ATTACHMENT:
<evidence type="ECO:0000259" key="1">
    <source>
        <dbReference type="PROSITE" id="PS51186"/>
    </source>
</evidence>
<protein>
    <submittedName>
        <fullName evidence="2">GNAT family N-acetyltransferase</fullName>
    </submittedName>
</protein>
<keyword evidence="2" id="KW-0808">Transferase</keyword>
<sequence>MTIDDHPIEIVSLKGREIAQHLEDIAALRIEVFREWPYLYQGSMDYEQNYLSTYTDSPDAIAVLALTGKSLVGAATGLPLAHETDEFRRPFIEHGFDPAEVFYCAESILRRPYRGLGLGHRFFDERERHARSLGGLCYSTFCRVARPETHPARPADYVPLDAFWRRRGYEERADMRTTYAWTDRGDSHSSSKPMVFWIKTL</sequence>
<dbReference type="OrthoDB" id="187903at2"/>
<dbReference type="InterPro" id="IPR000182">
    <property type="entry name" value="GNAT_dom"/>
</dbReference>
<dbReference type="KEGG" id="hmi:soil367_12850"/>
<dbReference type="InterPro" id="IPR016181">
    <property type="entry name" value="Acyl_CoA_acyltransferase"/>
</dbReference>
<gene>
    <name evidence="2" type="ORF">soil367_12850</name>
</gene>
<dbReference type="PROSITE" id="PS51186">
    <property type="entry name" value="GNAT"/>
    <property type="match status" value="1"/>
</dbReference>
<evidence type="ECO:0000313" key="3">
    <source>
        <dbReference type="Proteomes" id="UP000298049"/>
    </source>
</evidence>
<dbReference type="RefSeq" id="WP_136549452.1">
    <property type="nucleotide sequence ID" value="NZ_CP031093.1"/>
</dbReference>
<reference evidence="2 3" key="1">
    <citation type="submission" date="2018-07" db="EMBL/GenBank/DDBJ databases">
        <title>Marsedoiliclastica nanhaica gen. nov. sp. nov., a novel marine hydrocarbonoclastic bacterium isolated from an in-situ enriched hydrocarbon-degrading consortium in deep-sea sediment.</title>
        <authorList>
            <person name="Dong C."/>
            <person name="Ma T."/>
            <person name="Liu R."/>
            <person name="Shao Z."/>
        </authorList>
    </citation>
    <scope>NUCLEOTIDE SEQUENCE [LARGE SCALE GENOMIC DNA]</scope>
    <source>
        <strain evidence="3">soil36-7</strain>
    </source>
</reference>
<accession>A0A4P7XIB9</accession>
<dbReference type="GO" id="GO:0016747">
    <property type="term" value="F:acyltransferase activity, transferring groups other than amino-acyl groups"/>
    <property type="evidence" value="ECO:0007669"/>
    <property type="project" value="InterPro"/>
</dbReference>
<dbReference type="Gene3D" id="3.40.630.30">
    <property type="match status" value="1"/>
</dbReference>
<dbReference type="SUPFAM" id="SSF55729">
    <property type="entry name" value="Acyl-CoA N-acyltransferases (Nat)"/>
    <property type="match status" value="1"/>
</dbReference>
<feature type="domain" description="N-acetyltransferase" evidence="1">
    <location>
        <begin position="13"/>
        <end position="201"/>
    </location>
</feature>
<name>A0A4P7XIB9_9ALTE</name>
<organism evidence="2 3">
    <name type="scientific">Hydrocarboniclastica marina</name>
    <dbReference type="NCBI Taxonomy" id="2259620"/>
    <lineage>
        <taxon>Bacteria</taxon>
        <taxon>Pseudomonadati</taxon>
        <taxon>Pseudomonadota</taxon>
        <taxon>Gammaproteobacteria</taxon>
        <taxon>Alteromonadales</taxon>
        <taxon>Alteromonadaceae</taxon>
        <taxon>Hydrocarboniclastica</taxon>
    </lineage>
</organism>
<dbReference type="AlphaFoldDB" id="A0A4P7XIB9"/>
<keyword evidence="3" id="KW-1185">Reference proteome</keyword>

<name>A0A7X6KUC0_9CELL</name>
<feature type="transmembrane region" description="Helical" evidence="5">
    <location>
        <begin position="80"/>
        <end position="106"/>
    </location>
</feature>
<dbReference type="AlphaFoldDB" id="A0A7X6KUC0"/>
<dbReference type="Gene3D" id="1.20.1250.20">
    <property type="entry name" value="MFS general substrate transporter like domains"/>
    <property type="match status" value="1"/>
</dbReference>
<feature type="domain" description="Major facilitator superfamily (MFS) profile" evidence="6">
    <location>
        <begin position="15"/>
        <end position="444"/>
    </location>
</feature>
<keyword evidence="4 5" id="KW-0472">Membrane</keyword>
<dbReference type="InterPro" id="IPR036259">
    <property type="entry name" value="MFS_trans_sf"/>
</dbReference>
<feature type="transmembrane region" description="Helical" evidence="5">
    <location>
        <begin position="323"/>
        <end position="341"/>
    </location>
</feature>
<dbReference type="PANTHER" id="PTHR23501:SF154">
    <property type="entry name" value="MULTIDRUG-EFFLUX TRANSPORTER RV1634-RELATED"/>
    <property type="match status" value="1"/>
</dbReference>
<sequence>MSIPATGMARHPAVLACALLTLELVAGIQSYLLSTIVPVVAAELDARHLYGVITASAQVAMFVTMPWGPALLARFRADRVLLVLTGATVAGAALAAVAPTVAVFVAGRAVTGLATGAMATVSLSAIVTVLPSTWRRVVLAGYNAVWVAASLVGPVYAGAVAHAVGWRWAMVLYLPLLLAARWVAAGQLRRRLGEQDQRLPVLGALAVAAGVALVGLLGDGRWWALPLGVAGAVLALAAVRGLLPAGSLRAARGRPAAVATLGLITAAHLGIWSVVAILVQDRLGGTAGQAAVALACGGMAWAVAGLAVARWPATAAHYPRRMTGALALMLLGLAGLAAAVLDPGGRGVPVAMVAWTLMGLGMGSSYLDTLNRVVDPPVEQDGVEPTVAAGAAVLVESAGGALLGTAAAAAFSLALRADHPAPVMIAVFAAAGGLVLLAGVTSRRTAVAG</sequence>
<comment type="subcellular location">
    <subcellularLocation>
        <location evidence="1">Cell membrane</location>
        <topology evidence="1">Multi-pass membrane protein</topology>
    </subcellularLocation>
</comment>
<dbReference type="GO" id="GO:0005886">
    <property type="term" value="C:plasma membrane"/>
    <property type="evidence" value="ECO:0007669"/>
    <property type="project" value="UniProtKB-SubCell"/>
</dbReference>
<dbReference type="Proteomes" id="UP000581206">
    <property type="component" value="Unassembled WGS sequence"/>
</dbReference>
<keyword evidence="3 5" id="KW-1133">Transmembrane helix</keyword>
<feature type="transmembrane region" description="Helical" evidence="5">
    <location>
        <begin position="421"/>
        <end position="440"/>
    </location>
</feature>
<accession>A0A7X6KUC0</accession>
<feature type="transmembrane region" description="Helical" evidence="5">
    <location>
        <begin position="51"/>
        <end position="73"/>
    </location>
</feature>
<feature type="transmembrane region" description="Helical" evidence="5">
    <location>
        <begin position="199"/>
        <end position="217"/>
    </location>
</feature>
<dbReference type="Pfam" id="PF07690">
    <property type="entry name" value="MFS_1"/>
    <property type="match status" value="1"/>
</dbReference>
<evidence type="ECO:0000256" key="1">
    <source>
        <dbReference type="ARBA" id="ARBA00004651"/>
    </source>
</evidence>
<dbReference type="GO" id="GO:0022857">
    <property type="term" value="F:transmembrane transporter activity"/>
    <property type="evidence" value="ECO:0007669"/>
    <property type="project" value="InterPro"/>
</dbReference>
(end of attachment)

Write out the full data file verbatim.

<evidence type="ECO:0000259" key="1">
    <source>
        <dbReference type="PROSITE" id="PS51186"/>
    </source>
</evidence>
<protein>
    <submittedName>
        <fullName evidence="2">GNAT family N-acetyltransferase</fullName>
    </submittedName>
</protein>
<keyword evidence="2" id="KW-0808">Transferase</keyword>
<sequence>MTIDDHPIEIVSLKGREIAQHLEDIAALRIEVFREWPYLYQGSMDYEQNYLSTYTDSPDAIAVLALTGKSLVGAATGLPLAHETDEFRRPFIEHGFDPAEVFYCAESILRRPYRGLGLGHRFFDERERHARSLGGLCYSTFCRVARPETHPARPADYVPLDAFWRRRGYEERADMRTTYAWTDRGDSHSSSKPMVFWIKTL</sequence>
<dbReference type="OrthoDB" id="187903at2"/>
<dbReference type="InterPro" id="IPR000182">
    <property type="entry name" value="GNAT_dom"/>
</dbReference>
<dbReference type="KEGG" id="hmi:soil367_12850"/>
<dbReference type="InterPro" id="IPR016181">
    <property type="entry name" value="Acyl_CoA_acyltransferase"/>
</dbReference>
<gene>
    <name evidence="2" type="ORF">soil367_12850</name>
</gene>
<dbReference type="PROSITE" id="PS51186">
    <property type="entry name" value="GNAT"/>
    <property type="match status" value="1"/>
</dbReference>
<evidence type="ECO:0000313" key="3">
    <source>
        <dbReference type="Proteomes" id="UP000298049"/>
    </source>
</evidence>
<dbReference type="RefSeq" id="WP_136549452.1">
    <property type="nucleotide sequence ID" value="NZ_CP031093.1"/>
</dbReference>
<reference evidence="2 3" key="1">
    <citation type="submission" date="2018-07" db="EMBL/GenBank/DDBJ databases">
        <title>Marsedoiliclastica nanhaica gen. nov. sp. nov., a novel marine hydrocarbonoclastic bacterium isolated from an in-situ enriched hydrocarbon-degrading consortium in deep-sea sediment.</title>
        <authorList>
            <person name="Dong C."/>
            <person name="Ma T."/>
            <person name="Liu R."/>
            <person name="Shao Z."/>
        </authorList>
    </citation>
    <scope>NUCLEOTIDE SEQUENCE [LARGE SCALE GENOMIC DNA]</scope>
    <source>
        <strain evidence="3">soil36-7</strain>
    </source>
</reference>
<accession>A0A4P7XIB9</accession>
<dbReference type="GO" id="GO:0016747">
    <property type="term" value="F:acyltransferase activity, transferring groups other than amino-acyl groups"/>
    <property type="evidence" value="ECO:0007669"/>
    <property type="project" value="InterPro"/>
</dbReference>
<dbReference type="Gene3D" id="3.40.630.30">
    <property type="match status" value="1"/>
</dbReference>
<dbReference type="SUPFAM" id="SSF55729">
    <property type="entry name" value="Acyl-CoA N-acyltransferases (Nat)"/>
    <property type="match status" value="1"/>
</dbReference>
<feature type="domain" description="N-acetyltransferase" evidence="1">
    <location>
        <begin position="13"/>
        <end position="201"/>
    </location>
</feature>
<name>A0A4P7XIB9_9ALTE</name>
<organism evidence="2 3">
    <name type="scientific">Hydrocarboniclastica marina</name>
    <dbReference type="NCBI Taxonomy" id="2259620"/>
    <lineage>
        <taxon>Bacteria</taxon>
        <taxon>Pseudomonadati</taxon>
        <taxon>Pseudomonadota</taxon>
        <taxon>Gammaproteobacteria</taxon>
        <taxon>Alteromonadales</taxon>
        <taxon>Alteromonadaceae</taxon>
        <taxon>Hydrocarboniclastica</taxon>
    </lineage>
</organism>
<dbReference type="AlphaFoldDB" id="A0A4P7XIB9"/>
<keyword evidence="3" id="KW-1185">Reference proteome</keyword>

<name>A0A7X6KUC0_9CELL</name>
<feature type="transmembrane region" description="Helical" evidence="5">
    <location>
        <begin position="80"/>
        <end position="106"/>
    </location>
</feature>
<dbReference type="AlphaFoldDB" id="A0A7X6KUC0"/>
<dbReference type="Gene3D" id="1.20.1250.20">
    <property type="entry name" value="MFS general substrate transporter like domains"/>
    <property type="match status" value="1"/>
</dbReference>
<feature type="domain" description="Major facilitator superfamily (MFS) profile" evidence="6">
    <location>
        <begin position="15"/>
        <end position="444"/>
    </location>
</feature>
<keyword evidence="4 5" id="KW-0472">Membrane</keyword>
<dbReference type="InterPro" id="IPR036259">
    <property type="entry name" value="MFS_trans_sf"/>
</dbReference>
<feature type="transmembrane region" description="Helical" evidence="5">
    <location>
        <begin position="323"/>
        <end position="341"/>
    </location>
</feature>
<dbReference type="PANTHER" id="PTHR23501:SF154">
    <property type="entry name" value="MULTIDRUG-EFFLUX TRANSPORTER RV1634-RELATED"/>
    <property type="match status" value="1"/>
</dbReference>
<sequence>MSIPATGMARHPAVLACALLTLELVAGIQSYLLSTIVPVVAAELDARHLYGVITASAQVAMFVTMPWGPALLARFRADRVLLVLTGATVAGAALAAVAPTVAVFVAGRAVTGLATGAMATVSLSAIVTVLPSTWRRVVLAGYNAVWVAASLVGPVYAGAVAHAVGWRWAMVLYLPLLLAARWVAAGQLRRRLGEQDQRLPVLGALAVAAGVALVGLLGDGRWWALPLGVAGAVLALAAVRGLLPAGSLRAARGRPAAVATLGLITAAHLGIWSVVAILVQDRLGGTAGQAAVALACGGMAWAVAGLAVARWPATAAHYPRRMTGALALMLLGLAGLAAAVLDPGGRGVPVAMVAWTLMGLGMGSSYLDTLNRVVDPPVEQDGVEPTVAAGAAVLVESAGGALLGTAAAAAFSLALRADHPAPVMIAVFAAAGGLVLLAGVTSRRTAVAG</sequence>
<comment type="subcellular location">
    <subcellularLocation>
        <location evidence="1">Cell membrane</location>
        <topology evidence="1">Multi-pass membrane protein</topology>
    </subcellularLocation>
</comment>
<dbReference type="GO" id="GO:0005886">
    <property type="term" value="C:plasma membrane"/>
    <property type="evidence" value="ECO:0007669"/>
    <property type="project" value="UniProtKB-SubCell"/>
</dbReference>
<dbReference type="Proteomes" id="UP000581206">
    <property type="component" value="Unassembled WGS sequence"/>
</dbReference>
<keyword evidence="3 5" id="KW-1133">Transmembrane helix</keyword>
<feature type="transmembrane region" description="Helical" evidence="5">
    <location>
        <begin position="421"/>
        <end position="440"/>
    </location>
</feature>
<accession>A0A7X6KUC0</accession>
<feature type="transmembrane region" description="Helical" evidence="5">
    <location>
        <begin position="51"/>
        <end position="73"/>
    </location>
</feature>
<feature type="transmembrane region" description="Helical" evidence="5">
    <location>
        <begin position="199"/>
        <end position="217"/>
    </location>
</feature>
<dbReference type="Pfam" id="PF07690">
    <property type="entry name" value="MFS_1"/>
    <property type="match status" value="1"/>
</dbReference>
<evidence type="ECO:0000256" key="1">
    <source>
        <dbReference type="ARBA" id="ARBA00004651"/>
    </source>
</evidence>
<dbReference type="GO" id="GO:0022857">
    <property type="term" value="F:transmembrane transporter activity"/>
    <property type="evidence" value="ECO:0007669"/>
    <property type="project" value="InterPro"/>
</dbReference>